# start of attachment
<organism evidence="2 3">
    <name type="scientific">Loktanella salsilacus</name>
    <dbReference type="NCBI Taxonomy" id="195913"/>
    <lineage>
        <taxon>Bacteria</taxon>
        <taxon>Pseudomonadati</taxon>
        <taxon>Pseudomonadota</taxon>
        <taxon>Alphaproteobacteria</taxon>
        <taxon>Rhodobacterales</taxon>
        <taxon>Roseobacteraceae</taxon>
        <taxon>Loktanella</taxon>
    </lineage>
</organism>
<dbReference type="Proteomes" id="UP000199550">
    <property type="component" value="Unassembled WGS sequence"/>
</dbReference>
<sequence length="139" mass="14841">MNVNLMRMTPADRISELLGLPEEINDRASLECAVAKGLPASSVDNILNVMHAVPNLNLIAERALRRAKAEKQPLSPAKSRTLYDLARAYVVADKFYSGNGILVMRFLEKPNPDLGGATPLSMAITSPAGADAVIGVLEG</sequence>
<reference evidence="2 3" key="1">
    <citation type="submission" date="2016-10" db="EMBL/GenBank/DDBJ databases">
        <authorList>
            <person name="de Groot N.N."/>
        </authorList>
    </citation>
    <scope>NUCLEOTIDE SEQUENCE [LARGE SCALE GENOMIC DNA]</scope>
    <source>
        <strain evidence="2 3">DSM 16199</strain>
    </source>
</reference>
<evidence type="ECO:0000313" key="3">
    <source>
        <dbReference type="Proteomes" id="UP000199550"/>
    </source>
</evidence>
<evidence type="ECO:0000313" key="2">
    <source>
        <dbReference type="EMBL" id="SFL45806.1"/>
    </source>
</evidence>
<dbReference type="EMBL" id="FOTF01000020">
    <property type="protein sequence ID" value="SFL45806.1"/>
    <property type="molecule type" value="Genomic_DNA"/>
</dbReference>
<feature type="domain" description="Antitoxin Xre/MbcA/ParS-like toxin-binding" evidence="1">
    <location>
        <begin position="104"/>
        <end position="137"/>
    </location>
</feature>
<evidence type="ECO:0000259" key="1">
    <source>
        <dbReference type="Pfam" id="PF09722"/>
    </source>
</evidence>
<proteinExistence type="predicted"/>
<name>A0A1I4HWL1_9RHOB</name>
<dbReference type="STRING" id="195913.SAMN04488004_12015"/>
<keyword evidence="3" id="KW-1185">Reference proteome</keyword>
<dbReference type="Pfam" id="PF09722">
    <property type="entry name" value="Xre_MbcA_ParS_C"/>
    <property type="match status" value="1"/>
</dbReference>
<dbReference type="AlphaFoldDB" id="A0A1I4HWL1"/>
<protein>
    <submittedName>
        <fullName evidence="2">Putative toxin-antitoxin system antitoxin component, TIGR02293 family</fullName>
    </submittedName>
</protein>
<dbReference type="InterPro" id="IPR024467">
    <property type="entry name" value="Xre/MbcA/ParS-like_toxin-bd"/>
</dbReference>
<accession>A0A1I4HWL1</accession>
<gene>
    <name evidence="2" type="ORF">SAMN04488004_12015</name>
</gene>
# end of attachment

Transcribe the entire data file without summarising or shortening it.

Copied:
<organism evidence="2 3">
    <name type="scientific">Loktanella salsilacus</name>
    <dbReference type="NCBI Taxonomy" id="195913"/>
    <lineage>
        <taxon>Bacteria</taxon>
        <taxon>Pseudomonadati</taxon>
        <taxon>Pseudomonadota</taxon>
        <taxon>Alphaproteobacteria</taxon>
        <taxon>Rhodobacterales</taxon>
        <taxon>Roseobacteraceae</taxon>
        <taxon>Loktanella</taxon>
    </lineage>
</organism>
<dbReference type="Proteomes" id="UP000199550">
    <property type="component" value="Unassembled WGS sequence"/>
</dbReference>
<sequence length="139" mass="14841">MNVNLMRMTPADRISELLGLPEEINDRASLECAVAKGLPASSVDNILNVMHAVPNLNLIAERALRRAKAEKQPLSPAKSRTLYDLARAYVVADKFYSGNGILVMRFLEKPNPDLGGATPLSMAITSPAGADAVIGVLEG</sequence>
<reference evidence="2 3" key="1">
    <citation type="submission" date="2016-10" db="EMBL/GenBank/DDBJ databases">
        <authorList>
            <person name="de Groot N.N."/>
        </authorList>
    </citation>
    <scope>NUCLEOTIDE SEQUENCE [LARGE SCALE GENOMIC DNA]</scope>
    <source>
        <strain evidence="2 3">DSM 16199</strain>
    </source>
</reference>
<evidence type="ECO:0000313" key="3">
    <source>
        <dbReference type="Proteomes" id="UP000199550"/>
    </source>
</evidence>
<evidence type="ECO:0000313" key="2">
    <source>
        <dbReference type="EMBL" id="SFL45806.1"/>
    </source>
</evidence>
<dbReference type="EMBL" id="FOTF01000020">
    <property type="protein sequence ID" value="SFL45806.1"/>
    <property type="molecule type" value="Genomic_DNA"/>
</dbReference>
<feature type="domain" description="Antitoxin Xre/MbcA/ParS-like toxin-binding" evidence="1">
    <location>
        <begin position="104"/>
        <end position="137"/>
    </location>
</feature>
<evidence type="ECO:0000259" key="1">
    <source>
        <dbReference type="Pfam" id="PF09722"/>
    </source>
</evidence>
<proteinExistence type="predicted"/>
<name>A0A1I4HWL1_9RHOB</name>
<dbReference type="STRING" id="195913.SAMN04488004_12015"/>
<keyword evidence="3" id="KW-1185">Reference proteome</keyword>
<dbReference type="Pfam" id="PF09722">
    <property type="entry name" value="Xre_MbcA_ParS_C"/>
    <property type="match status" value="1"/>
</dbReference>
<dbReference type="AlphaFoldDB" id="A0A1I4HWL1"/>
<protein>
    <submittedName>
        <fullName evidence="2">Putative toxin-antitoxin system antitoxin component, TIGR02293 family</fullName>
    </submittedName>
</protein>
<dbReference type="InterPro" id="IPR024467">
    <property type="entry name" value="Xre/MbcA/ParS-like_toxin-bd"/>
</dbReference>
<accession>A0A1I4HWL1</accession>
<gene>
    <name evidence="2" type="ORF">SAMN04488004_12015</name>
</gene>